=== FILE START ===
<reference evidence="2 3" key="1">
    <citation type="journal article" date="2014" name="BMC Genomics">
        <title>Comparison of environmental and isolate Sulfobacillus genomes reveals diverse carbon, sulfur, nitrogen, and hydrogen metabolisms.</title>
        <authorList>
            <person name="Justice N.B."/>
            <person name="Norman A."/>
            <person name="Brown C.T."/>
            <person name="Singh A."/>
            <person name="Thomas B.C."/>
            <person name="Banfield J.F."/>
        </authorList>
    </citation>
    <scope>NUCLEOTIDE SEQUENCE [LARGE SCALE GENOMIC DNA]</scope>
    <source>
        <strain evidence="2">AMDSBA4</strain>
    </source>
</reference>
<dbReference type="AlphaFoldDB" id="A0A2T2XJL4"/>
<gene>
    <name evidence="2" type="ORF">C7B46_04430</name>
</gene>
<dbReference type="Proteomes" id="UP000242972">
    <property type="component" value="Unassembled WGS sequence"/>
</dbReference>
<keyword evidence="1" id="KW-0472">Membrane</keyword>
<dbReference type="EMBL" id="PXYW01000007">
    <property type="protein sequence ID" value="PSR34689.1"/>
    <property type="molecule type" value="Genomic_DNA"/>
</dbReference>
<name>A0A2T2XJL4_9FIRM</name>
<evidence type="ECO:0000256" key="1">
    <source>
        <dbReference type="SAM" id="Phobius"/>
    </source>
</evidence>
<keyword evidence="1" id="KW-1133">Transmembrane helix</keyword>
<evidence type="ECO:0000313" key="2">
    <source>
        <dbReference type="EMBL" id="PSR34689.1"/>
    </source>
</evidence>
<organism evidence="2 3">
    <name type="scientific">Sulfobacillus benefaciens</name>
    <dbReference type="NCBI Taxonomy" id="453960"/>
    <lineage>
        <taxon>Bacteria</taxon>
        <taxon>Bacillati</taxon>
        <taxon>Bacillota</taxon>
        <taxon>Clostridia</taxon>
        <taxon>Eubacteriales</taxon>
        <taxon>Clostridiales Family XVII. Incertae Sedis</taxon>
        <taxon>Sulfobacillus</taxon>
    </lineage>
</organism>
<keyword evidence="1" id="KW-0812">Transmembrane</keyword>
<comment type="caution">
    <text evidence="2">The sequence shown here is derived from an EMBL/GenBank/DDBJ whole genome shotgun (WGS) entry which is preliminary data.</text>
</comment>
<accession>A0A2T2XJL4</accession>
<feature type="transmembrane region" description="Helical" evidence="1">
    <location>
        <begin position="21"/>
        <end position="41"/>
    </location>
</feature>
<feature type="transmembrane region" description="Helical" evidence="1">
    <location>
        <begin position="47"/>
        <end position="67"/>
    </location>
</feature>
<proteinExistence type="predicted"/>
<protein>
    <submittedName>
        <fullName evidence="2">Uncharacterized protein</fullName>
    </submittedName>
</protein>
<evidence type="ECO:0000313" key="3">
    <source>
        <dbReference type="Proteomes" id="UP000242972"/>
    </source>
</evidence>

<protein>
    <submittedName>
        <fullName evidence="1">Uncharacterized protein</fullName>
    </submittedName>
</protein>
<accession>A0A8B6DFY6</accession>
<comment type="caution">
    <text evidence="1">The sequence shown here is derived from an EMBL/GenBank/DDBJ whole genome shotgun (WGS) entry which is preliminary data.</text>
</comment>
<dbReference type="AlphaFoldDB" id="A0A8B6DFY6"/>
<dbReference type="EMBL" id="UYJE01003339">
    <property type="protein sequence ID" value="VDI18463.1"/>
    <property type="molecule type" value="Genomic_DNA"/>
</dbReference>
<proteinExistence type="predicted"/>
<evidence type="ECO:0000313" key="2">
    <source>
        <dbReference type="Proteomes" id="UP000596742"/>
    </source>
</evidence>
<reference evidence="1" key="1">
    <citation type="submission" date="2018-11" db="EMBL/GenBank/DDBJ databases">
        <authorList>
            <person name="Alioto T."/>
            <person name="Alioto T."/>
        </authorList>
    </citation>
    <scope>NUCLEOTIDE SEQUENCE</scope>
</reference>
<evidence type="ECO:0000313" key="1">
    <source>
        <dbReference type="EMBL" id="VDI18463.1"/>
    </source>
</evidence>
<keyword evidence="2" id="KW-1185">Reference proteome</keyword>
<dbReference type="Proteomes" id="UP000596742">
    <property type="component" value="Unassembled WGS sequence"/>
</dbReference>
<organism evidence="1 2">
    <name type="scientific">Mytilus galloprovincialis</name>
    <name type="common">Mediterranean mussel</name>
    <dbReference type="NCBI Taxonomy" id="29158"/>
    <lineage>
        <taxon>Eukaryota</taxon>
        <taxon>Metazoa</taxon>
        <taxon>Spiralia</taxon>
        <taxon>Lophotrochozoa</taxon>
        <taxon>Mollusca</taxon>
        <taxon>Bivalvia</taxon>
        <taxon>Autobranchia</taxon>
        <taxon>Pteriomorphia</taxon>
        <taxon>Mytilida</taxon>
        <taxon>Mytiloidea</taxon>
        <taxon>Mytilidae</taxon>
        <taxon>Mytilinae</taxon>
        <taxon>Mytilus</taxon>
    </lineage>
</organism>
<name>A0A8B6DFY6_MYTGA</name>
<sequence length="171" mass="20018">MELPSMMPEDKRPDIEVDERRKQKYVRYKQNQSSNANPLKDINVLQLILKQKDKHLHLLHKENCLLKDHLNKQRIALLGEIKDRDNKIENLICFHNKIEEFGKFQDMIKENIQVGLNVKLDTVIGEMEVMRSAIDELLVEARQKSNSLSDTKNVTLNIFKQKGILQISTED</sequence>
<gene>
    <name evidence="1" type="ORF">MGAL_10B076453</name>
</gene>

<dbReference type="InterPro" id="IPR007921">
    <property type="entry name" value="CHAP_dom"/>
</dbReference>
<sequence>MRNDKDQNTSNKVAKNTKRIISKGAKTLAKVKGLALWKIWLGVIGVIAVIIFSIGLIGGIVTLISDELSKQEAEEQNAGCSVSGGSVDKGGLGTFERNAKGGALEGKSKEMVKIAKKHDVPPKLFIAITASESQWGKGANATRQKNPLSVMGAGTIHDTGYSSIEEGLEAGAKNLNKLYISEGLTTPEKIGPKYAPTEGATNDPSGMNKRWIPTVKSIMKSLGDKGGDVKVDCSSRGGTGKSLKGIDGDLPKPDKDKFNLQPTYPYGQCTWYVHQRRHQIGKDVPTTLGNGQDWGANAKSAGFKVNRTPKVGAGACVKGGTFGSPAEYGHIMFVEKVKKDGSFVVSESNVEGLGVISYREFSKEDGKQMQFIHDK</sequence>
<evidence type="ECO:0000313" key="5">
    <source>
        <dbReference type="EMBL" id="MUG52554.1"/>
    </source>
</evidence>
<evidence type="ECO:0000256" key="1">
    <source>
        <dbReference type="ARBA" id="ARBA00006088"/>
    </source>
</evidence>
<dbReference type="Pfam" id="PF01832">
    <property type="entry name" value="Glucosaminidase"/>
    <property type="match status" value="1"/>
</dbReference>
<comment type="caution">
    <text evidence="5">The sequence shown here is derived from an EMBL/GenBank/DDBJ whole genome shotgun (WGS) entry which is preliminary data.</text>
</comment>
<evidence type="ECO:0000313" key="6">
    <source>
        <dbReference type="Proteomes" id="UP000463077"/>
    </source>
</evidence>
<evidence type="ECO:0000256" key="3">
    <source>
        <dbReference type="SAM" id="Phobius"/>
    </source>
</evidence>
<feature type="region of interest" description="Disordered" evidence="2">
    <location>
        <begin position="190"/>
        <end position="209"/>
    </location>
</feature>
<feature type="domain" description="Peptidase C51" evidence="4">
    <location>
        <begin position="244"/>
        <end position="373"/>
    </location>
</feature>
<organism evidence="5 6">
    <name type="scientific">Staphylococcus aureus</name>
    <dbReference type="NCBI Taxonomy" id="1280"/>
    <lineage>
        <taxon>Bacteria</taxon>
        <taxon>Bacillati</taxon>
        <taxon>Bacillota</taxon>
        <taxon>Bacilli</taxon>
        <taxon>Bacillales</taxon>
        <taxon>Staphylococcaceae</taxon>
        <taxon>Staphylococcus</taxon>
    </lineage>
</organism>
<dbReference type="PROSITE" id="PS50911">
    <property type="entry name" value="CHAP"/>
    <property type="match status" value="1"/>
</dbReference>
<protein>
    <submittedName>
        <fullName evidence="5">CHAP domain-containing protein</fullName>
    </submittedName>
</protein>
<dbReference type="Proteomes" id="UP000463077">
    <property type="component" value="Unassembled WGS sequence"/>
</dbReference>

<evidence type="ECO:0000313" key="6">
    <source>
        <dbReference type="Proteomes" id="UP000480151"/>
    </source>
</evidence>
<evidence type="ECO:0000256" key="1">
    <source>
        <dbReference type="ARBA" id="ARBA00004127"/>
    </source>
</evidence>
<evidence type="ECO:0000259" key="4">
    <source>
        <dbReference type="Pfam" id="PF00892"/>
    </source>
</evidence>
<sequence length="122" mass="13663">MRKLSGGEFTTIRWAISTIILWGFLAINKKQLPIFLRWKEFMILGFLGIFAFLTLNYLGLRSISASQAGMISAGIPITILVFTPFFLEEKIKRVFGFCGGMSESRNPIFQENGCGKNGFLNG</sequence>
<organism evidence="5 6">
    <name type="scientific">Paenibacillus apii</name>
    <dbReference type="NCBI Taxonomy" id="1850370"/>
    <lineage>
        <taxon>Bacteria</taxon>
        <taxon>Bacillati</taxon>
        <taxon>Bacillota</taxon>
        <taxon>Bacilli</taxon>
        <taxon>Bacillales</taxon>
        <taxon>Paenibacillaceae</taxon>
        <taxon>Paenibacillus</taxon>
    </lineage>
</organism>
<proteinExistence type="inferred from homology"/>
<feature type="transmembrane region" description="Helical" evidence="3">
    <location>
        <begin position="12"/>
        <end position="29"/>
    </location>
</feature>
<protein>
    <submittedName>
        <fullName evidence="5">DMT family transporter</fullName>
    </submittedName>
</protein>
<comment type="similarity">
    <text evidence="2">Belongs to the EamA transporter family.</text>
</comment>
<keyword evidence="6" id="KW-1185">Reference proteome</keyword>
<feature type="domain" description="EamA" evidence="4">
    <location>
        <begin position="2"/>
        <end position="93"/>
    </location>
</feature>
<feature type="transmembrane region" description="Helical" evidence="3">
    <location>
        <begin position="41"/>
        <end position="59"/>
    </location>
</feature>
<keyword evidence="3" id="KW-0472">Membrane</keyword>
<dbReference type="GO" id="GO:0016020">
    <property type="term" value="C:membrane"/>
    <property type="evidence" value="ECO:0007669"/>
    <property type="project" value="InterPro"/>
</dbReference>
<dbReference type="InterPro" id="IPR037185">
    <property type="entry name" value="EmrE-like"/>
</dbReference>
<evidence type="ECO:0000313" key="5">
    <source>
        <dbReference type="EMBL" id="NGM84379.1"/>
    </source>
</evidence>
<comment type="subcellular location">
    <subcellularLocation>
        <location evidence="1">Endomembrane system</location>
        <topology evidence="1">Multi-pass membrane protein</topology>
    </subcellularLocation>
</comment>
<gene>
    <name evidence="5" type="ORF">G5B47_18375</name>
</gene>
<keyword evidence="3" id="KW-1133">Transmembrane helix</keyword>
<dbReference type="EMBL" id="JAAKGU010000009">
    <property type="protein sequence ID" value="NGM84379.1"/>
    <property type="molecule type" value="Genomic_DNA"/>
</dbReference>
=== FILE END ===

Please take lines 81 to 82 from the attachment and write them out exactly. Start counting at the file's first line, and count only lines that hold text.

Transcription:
    </source>
</evidence>